Gun control. One of the central issues in the November elections was gun control, and Virginia voters are firmly in support of further restrictions. The most widely supported restriction is making private gun sales and sales at gun shows subject to background checks (Q12A), with 86% of voters saying they support or strongly support that measure. Three-fourths (76%) of voters oppose or strongly oppose allowing a person who legally owns a gun to conceal carry that weapon without a permit (Q12C), while 73% say they support a “red flag” law allowing a family member or the police to seek a court order to temporarily take guns (Q12D) from legal gun owners judged to be a threat to harm themselves or others. While a majority of 54% of voters support a ban on assault-style weapons, this measure has the highest opposition, with 42% saying they oppose or strongly oppose such a ban (Q12B).

Redistricting reform. Voters support amending Virginia’s constitution to establish a redistricting commission. By a wide margin, 70%-15%, voters say they support or strongly support the General Assembly passing for the second time a proposed amendment to the Virginia Constitution that would create a commission to redraw the state’s legislative boundaries after each federal Census (Q10). That power now lies with the legislature and the governor. If the General Assembly passes the amendment a second time, the amendment will be subject to a voter referendum in November 2020. If approved by the voters, the reformed process would take effect for the required 2021 redistricting. Voter awareness of the redistricting process has improved since 2015, when the Wason Center began tracking it. Currently, voter awareness stands at 54%, down 4 points since a year ago but still up significantly from 47% in 2015 (Q9).

Confederate monuments. By a slight majority, voters oppose giving local governments power to remove or alter Confederate monuments. State law now prohibits local governments from removing or altering the monuments, and Virginia voters are split on the issue. A slim 51% majority say they oppose or strongly oppose giving local governments authority over the monuments and 44% say they support giving local governments that option (Q16).

Marijuana. By a wide margin, Virginia voters say they support decriminalizing the possession of small amounts of marijuana, making the offense subject to fines and fees rather than jail time (Q19). While 83% support or strongly support decriminalization, 14% oppose or strongly oppose the change. Possession is now a criminal offense.

Minimum wage. Nearly three-fourths (72%) of Virginia voters say they support gradually raising the minimum wage in the state from its current $7.25 per hour up to $10.10 per hour, while 25% say they oppose raising the minimum wage (Q18).

Payday and title lending. Virginia voters have largely negative views (Q20A and Q20B) of payday lenders (64% very or somewhat negative versus 2% somewhat positive) and car title lenders (55% very or somewhat negative versus 4% very or somewhat positive), and 75% say they should be more regulated (Q22), while 7% say they should not. By 84% to 6%, Virginia voters say annual interest rates on payday loans and car title loans should be capped at a lower rate than their current rates (Q23). By 72% to 17%, Virginia voters say they support or strongly support a proposal to cap the interest rates on payday and title loans at 36 percent, plus a monthly service fee (Q24).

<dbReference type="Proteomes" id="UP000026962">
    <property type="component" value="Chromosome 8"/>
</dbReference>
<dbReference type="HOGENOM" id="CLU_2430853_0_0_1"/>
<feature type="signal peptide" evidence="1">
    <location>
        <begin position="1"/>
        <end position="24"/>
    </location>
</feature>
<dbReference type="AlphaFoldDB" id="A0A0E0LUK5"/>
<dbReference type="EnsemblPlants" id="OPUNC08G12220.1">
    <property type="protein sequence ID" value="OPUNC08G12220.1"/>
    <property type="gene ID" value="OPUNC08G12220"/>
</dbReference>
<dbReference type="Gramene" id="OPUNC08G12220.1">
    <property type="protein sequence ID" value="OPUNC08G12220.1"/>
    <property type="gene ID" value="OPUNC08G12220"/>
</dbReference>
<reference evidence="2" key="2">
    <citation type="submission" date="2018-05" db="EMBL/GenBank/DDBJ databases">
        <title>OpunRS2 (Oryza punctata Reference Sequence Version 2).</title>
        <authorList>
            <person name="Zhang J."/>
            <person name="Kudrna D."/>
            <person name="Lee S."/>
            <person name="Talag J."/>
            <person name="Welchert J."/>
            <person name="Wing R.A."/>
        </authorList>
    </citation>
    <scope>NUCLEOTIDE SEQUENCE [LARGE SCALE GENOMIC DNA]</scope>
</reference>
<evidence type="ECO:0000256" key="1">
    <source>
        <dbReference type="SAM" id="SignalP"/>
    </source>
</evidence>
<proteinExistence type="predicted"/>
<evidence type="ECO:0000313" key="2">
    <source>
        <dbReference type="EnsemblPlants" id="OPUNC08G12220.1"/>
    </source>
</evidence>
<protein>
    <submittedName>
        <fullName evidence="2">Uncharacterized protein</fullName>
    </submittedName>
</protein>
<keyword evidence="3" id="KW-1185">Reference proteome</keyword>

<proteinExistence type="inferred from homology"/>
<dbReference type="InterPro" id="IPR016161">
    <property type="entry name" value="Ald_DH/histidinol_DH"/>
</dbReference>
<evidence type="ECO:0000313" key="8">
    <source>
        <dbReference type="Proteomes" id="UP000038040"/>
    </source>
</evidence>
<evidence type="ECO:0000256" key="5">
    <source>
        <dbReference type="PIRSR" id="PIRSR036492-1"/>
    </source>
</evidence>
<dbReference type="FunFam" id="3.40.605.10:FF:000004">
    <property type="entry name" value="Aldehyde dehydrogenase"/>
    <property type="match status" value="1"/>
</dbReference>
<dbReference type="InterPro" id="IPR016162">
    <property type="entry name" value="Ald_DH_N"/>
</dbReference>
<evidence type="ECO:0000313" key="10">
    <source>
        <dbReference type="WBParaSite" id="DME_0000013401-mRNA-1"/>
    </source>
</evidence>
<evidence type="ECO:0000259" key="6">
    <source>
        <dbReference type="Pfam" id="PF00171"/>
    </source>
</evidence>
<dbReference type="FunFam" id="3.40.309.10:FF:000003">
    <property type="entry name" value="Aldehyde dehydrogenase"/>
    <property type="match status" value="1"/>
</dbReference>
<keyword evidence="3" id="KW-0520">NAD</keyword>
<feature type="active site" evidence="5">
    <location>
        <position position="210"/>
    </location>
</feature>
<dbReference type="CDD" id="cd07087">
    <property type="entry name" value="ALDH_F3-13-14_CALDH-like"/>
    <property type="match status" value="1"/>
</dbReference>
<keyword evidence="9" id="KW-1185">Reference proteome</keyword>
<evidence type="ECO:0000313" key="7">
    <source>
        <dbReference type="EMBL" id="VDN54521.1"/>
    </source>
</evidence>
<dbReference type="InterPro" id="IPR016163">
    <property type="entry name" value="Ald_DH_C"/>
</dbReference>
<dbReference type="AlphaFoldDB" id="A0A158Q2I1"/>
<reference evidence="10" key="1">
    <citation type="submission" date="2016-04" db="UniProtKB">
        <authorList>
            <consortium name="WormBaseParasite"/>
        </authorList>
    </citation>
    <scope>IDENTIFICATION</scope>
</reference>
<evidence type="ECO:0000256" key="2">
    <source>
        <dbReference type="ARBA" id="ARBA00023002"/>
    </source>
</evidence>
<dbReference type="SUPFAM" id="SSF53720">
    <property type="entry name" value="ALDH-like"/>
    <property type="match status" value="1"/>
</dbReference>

In February 2020, the Wason Center will release the detailed cross-tab results of this survey, analyzing the results by political party, region, age, race, sex and other factors.


Field Dates: November 11-22, 2019
901 Registered Virginia Voters
Overall Toplines Margin of Error = +/- 3.4%

How the survey was conducted:

The results of this poll are based on 901 interviews of registered Virginia voters, including 399 on landline and 502 on cell phone, conducted November 11-22, 2019. Percentages may not equal 100 due to rounding. The margin of error for the whole survey is +/- 3.4 % at the 95% level of confidence. All error margins have been adjusted to account for the survey’s design effect, which is 1.1 in this survey. The design effect is a factor representing the survey’s deviation from a simple random sample, and takes into account decreases in precision due to sample design and weighting procedures. Sub samples have a higher margin of error. In addition to sampling error, the other potential sources of error include non-response, question wording, and interviewer error. The response rate (AAPOR RRI Standard Definition) for the survey was 13%. Five callbacks were employed in the fielding process. Live calling was conducted by trained interviewers at the Wason Center for Public Policy Survey Research Lab at Christopher Newport University. The data reported here are weighted using an iterative weighting process on sex*age, race, education, mode or participation, and region of residence to reflect as closely as possible the demographic composition of registered Virginia voters. Questions 20-24 were commissioned by The Pew Charitable Trusts.